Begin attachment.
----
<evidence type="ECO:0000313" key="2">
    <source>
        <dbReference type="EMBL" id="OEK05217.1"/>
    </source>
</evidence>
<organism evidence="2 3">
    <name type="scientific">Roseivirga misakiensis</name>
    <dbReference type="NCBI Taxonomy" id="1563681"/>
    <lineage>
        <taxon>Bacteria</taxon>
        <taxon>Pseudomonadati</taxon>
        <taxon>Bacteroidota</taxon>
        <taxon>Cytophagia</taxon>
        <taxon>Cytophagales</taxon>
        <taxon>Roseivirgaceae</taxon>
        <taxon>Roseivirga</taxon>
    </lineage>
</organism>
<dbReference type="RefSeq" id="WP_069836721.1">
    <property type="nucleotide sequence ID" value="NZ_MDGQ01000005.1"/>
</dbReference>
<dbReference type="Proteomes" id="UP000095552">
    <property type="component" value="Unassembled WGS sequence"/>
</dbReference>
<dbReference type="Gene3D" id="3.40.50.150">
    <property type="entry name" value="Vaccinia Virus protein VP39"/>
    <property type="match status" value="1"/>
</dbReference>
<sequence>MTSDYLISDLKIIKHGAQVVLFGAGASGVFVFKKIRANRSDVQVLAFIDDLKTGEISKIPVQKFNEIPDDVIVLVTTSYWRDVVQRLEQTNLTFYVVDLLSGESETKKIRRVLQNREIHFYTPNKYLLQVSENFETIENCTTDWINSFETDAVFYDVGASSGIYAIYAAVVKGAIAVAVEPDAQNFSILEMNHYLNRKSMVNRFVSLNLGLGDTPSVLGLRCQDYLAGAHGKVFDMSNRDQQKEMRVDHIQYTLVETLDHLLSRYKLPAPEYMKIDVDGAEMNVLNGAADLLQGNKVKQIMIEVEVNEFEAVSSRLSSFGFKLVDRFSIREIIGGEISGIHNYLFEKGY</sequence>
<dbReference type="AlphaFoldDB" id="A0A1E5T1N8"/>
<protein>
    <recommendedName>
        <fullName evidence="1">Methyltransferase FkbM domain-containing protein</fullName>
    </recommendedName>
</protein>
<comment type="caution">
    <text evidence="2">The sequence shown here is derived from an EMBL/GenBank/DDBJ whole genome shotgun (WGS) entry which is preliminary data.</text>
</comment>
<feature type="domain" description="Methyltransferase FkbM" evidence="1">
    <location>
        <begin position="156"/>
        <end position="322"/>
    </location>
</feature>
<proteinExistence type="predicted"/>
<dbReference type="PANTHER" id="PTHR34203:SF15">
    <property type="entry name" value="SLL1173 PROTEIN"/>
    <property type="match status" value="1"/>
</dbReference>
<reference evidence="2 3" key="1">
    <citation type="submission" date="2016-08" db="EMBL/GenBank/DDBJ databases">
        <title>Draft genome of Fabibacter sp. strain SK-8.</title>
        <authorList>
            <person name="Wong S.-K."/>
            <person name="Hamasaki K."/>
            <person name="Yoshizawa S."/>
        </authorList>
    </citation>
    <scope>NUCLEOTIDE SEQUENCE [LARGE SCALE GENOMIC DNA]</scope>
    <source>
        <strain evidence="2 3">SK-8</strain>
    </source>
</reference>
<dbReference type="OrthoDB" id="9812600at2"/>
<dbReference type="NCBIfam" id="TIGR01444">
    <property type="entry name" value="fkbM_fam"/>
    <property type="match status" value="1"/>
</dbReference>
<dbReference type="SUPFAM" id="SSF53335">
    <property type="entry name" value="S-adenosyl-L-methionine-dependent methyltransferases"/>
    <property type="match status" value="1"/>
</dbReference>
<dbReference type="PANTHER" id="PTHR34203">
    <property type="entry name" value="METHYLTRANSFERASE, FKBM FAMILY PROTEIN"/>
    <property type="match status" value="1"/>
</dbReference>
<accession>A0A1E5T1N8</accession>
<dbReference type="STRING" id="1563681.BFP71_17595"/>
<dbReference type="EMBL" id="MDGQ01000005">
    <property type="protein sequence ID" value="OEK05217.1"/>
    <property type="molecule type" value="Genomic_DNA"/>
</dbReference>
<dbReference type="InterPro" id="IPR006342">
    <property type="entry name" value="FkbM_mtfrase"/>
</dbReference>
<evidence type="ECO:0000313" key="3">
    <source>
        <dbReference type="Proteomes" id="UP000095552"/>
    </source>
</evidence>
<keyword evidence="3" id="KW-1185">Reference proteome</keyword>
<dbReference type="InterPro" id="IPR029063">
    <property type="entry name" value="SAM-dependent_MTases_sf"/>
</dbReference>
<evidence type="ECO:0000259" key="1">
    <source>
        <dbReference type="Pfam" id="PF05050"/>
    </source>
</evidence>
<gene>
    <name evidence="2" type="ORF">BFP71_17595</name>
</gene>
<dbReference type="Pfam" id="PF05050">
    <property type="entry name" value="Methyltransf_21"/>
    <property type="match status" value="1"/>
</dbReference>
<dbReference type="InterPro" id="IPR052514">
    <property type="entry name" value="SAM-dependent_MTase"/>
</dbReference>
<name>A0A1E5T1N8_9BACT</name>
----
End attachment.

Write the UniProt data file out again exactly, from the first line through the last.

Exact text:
<evidence type="ECO:0000313" key="2">
    <source>
        <dbReference type="EMBL" id="OEK05217.1"/>
    </source>
</evidence>
<organism evidence="2 3">
    <name type="scientific">Roseivirga misakiensis</name>
    <dbReference type="NCBI Taxonomy" id="1563681"/>
    <lineage>
        <taxon>Bacteria</taxon>
        <taxon>Pseudomonadati</taxon>
        <taxon>Bacteroidota</taxon>
        <taxon>Cytophagia</taxon>
        <taxon>Cytophagales</taxon>
        <taxon>Roseivirgaceae</taxon>
        <taxon>Roseivirga</taxon>
    </lineage>
</organism>
<dbReference type="RefSeq" id="WP_069836721.1">
    <property type="nucleotide sequence ID" value="NZ_MDGQ01000005.1"/>
</dbReference>
<dbReference type="Proteomes" id="UP000095552">
    <property type="component" value="Unassembled WGS sequence"/>
</dbReference>
<dbReference type="Gene3D" id="3.40.50.150">
    <property type="entry name" value="Vaccinia Virus protein VP39"/>
    <property type="match status" value="1"/>
</dbReference>
<sequence>MTSDYLISDLKIIKHGAQVVLFGAGASGVFVFKKIRANRSDVQVLAFIDDLKTGEISKIPVQKFNEIPDDVIVLVTTSYWRDVVQRLEQTNLTFYVVDLLSGESETKKIRRVLQNREIHFYTPNKYLLQVSENFETIENCTTDWINSFETDAVFYDVGASSGIYAIYAAVVKGAIAVAVEPDAQNFSILEMNHYLNRKSMVNRFVSLNLGLGDTPSVLGLRCQDYLAGAHGKVFDMSNRDQQKEMRVDHIQYTLVETLDHLLSRYKLPAPEYMKIDVDGAEMNVLNGAADLLQGNKVKQIMIEVEVNEFEAVSSRLSSFGFKLVDRFSIREIIGGEISGIHNYLFEKGY</sequence>
<dbReference type="AlphaFoldDB" id="A0A1E5T1N8"/>
<protein>
    <recommendedName>
        <fullName evidence="1">Methyltransferase FkbM domain-containing protein</fullName>
    </recommendedName>
</protein>
<comment type="caution">
    <text evidence="2">The sequence shown here is derived from an EMBL/GenBank/DDBJ whole genome shotgun (WGS) entry which is preliminary data.</text>
</comment>
<feature type="domain" description="Methyltransferase FkbM" evidence="1">
    <location>
        <begin position="156"/>
        <end position="322"/>
    </location>
</feature>
<proteinExistence type="predicted"/>
<dbReference type="PANTHER" id="PTHR34203:SF15">
    <property type="entry name" value="SLL1173 PROTEIN"/>
    <property type="match status" value="1"/>
</dbReference>
<reference evidence="2 3" key="1">
    <citation type="submission" date="2016-08" db="EMBL/GenBank/DDBJ databases">
        <title>Draft genome of Fabibacter sp. strain SK-8.</title>
        <authorList>
            <person name="Wong S.-K."/>
            <person name="Hamasaki K."/>
            <person name="Yoshizawa S."/>
        </authorList>
    </citation>
    <scope>NUCLEOTIDE SEQUENCE [LARGE SCALE GENOMIC DNA]</scope>
    <source>
        <strain evidence="2 3">SK-8</strain>
    </source>
</reference>
<dbReference type="OrthoDB" id="9812600at2"/>
<dbReference type="NCBIfam" id="TIGR01444">
    <property type="entry name" value="fkbM_fam"/>
    <property type="match status" value="1"/>
</dbReference>
<dbReference type="SUPFAM" id="SSF53335">
    <property type="entry name" value="S-adenosyl-L-methionine-dependent methyltransferases"/>
    <property type="match status" value="1"/>
</dbReference>
<dbReference type="PANTHER" id="PTHR34203">
    <property type="entry name" value="METHYLTRANSFERASE, FKBM FAMILY PROTEIN"/>
    <property type="match status" value="1"/>
</dbReference>
<accession>A0A1E5T1N8</accession>
<dbReference type="STRING" id="1563681.BFP71_17595"/>
<dbReference type="EMBL" id="MDGQ01000005">
    <property type="protein sequence ID" value="OEK05217.1"/>
    <property type="molecule type" value="Genomic_DNA"/>
</dbReference>
<dbReference type="InterPro" id="IPR006342">
    <property type="entry name" value="FkbM_mtfrase"/>
</dbReference>
<evidence type="ECO:0000313" key="3">
    <source>
        <dbReference type="Proteomes" id="UP000095552"/>
    </source>
</evidence>
<keyword evidence="3" id="KW-1185">Reference proteome</keyword>
<dbReference type="InterPro" id="IPR029063">
    <property type="entry name" value="SAM-dependent_MTases_sf"/>
</dbReference>
<evidence type="ECO:0000259" key="1">
    <source>
        <dbReference type="Pfam" id="PF05050"/>
    </source>
</evidence>
<gene>
    <name evidence="2" type="ORF">BFP71_17595</name>
</gene>
<dbReference type="Pfam" id="PF05050">
    <property type="entry name" value="Methyltransf_21"/>
    <property type="match status" value="1"/>
</dbReference>
<dbReference type="InterPro" id="IPR052514">
    <property type="entry name" value="SAM-dependent_MTase"/>
</dbReference>
<name>A0A1E5T1N8_9BACT</name>